LCWC Part Two

In case you missed it, last week I wrote about the first day of the Lancaster Christian Writers Conference. This week I’m summarizing the second day. Saturday was a much more full day. It started at 8:30 AM which wouldn’t have been nearly so painful if I hadn’t woken up at 3:30 AM with insomnia, finally giving up trying to sleep at 5:30. So, after much coffee, devotions, and finishing reading Walking on Water, I logged into the conference.

Keynote 2 by Roseanna White

I’m not going to lie, I had a little bit of a hard time with this one. You all know, if you have been reading my blog for any amount of time, how much I hate the modern writing rules. However, Roseanna managed to put it in new terms for me that I didn’t really like but had to acknowledge might be true. Here are a few points.

  • Being passionate about something means being willing to suffer for it
  • Undaunted used to be applied to horses that were untamed or unbroken. We, as writers, love that idea. But the truth is, undaunted horses have to learn to thrive in harsh environments, and in order to be the best we can be, we actually need training – someone to push us.
  • Make sure the trade-off is worth it for you–giving up some freedom in order to reach more readers.

Michele Chynoweth: Speakers Sell More Books

Again, not my favorite subject, which is why I tuned in. You all know how I feel about speaking, despite having spoken professionally for years. But, she made some very good points.

  • Workshop leaders/speakers sell their books. Other people don’t.
  • You can help others by giving your takeaway message…Find your purpose.
  • Giving your signature story is the most impactful thing you can do

I know none of that is especially ground-breaking…but I guess what I most took away from this is that, as much as I don’t really want to do public speaking, there is actually the possibility that God plans to use me that way and I should open my heart to it.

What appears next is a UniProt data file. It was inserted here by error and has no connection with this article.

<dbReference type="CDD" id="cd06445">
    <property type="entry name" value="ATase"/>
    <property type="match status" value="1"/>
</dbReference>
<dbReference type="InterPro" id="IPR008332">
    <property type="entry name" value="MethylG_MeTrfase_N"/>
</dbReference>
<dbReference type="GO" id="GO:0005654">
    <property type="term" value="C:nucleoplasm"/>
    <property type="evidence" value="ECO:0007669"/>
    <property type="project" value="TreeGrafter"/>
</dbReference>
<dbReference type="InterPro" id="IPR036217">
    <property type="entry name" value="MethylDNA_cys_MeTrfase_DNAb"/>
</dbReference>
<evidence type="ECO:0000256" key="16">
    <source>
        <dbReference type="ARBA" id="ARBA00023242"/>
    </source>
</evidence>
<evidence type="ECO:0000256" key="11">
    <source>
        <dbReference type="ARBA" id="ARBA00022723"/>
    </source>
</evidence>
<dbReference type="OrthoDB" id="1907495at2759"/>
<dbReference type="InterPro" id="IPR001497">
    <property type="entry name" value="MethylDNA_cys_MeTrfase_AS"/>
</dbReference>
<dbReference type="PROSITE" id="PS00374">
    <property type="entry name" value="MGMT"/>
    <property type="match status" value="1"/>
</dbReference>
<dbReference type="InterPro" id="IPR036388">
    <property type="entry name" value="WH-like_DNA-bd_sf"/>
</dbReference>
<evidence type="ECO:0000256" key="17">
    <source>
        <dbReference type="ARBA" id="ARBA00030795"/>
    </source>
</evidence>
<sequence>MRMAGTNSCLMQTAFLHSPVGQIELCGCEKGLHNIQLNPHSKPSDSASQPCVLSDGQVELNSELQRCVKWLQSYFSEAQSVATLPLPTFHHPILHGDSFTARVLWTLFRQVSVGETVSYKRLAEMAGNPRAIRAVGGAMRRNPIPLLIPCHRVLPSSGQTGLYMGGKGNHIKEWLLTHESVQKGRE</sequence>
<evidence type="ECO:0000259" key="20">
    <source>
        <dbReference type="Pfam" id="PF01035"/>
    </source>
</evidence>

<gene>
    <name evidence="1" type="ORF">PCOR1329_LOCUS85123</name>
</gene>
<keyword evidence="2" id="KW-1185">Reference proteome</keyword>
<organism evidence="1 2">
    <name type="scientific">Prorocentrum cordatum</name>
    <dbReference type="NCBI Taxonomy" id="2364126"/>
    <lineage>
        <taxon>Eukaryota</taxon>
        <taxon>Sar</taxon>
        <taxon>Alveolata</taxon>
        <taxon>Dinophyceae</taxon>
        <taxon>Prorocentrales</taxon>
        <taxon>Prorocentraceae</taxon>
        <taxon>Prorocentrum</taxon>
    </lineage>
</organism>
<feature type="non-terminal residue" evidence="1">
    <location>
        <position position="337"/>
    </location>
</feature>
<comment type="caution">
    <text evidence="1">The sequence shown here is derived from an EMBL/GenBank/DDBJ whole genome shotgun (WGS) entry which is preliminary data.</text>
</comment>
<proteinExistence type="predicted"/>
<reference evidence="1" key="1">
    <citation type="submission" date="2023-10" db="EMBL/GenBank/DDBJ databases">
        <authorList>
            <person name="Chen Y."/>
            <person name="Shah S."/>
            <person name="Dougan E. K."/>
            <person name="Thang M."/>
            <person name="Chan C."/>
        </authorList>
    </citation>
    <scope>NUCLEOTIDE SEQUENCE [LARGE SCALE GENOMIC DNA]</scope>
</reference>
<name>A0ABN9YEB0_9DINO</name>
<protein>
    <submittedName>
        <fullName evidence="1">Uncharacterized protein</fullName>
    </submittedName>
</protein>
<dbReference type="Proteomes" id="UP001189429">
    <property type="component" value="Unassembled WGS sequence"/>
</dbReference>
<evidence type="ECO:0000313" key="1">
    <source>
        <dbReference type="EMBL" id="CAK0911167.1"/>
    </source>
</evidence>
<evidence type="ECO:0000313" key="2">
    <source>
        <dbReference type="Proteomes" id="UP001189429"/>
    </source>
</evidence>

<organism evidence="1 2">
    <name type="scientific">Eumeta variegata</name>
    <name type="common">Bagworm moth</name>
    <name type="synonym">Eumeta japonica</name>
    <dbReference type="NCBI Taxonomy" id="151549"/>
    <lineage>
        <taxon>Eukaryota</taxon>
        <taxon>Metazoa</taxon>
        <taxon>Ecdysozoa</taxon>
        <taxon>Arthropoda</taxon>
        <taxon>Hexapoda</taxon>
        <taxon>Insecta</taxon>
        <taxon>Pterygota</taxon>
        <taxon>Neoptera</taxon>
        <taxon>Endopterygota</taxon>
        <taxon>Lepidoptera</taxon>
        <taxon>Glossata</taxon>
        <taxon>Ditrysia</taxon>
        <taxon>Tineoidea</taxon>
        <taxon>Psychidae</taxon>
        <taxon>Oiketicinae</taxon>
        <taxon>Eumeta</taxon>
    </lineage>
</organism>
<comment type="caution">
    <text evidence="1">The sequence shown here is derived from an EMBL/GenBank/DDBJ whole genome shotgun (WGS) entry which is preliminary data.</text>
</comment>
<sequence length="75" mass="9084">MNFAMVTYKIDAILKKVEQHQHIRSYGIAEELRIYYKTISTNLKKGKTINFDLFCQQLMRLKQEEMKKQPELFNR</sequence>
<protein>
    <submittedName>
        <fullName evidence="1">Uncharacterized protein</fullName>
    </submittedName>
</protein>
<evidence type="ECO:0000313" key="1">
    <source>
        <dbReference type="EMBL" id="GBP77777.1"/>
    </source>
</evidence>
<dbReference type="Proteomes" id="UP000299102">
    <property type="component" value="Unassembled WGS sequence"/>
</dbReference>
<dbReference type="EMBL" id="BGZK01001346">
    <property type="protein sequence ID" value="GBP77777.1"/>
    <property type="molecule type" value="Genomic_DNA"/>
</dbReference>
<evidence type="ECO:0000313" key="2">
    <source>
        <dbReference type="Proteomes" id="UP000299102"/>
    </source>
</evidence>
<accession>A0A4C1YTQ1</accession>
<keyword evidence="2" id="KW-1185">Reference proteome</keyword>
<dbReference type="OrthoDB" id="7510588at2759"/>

P Robinson: Men are More than B&W Part 2

This was just as good as yesterdays, but today concentrated on male tropes. Making sure the male protagonist is realistic, and a good role model. Here are three top things I took away:

  • Men THINK differently. Their thoughts will be short and to the point. They don’t drag it out the way women do.
  • Make sure the men have a good spiritual arch, and can act as a role model for male readers.
  • Allow the men to have flaws! Make them realistic, not the way you WANT them to be.

Roseanna White: What Are You Looking At?

I LOVED this one. Okay, so it wasn’t necessarily, well, necessary, for writers. But getting a behind the scenes look at how book covers are made was SO interesting! Quick things that I never thought about:

  • The cover always:
    • Invokes an emotion, a question, or an interest from the book
    • tells you the time period
    • tells you something about the book

In addition, book covers have had to change to increase the title and author name font size so that people can read it in an Amazon thumbnail!

6 Book Writing Secrets – I’m not going to tell you who by because I am speaking badly about him

Okay, I hate to say it, but…I tuned out after “Secret” number 3. First, he increased the number to 14, randomly. Second, most of what he said was just advertising his own books and talking about how they did well or did not do well (which was never his fault). Not saying he doesn’t have good books…just saying I ended up tuning out of his talk. Also, in the faculty question and answer session, he said that he has written more books than he has read in the last like fifteen years…and I just feel like there are so many issues with that. What writer hasn’t read 30 books in fifteen years???

JP Robinson: Men are More than Black and White Pt 3

Yes, this was my favorite series of the conference. In this one, he concentrated on archetypes and tropes and how to overcome them. Things that stood out:

  • The thing that differentiates your book from all the others with the same plot/trope/archetype, is characterization.
  • Your character should be 3-dimensional: he/she should have three specific aspects: physical, intellectual and spiritual. Most secular novels cut out spiritual. Most Christian novels cut out physical.
  • The simplest test for sexist remarks is to substitute the opposite sex. Similarly, the simplest test for prejudicial language is to substitute an imaginary people group.

All in all, it was an excellent workshop and I learned more than I wanted because that means I have a lot of work to do. 🙂

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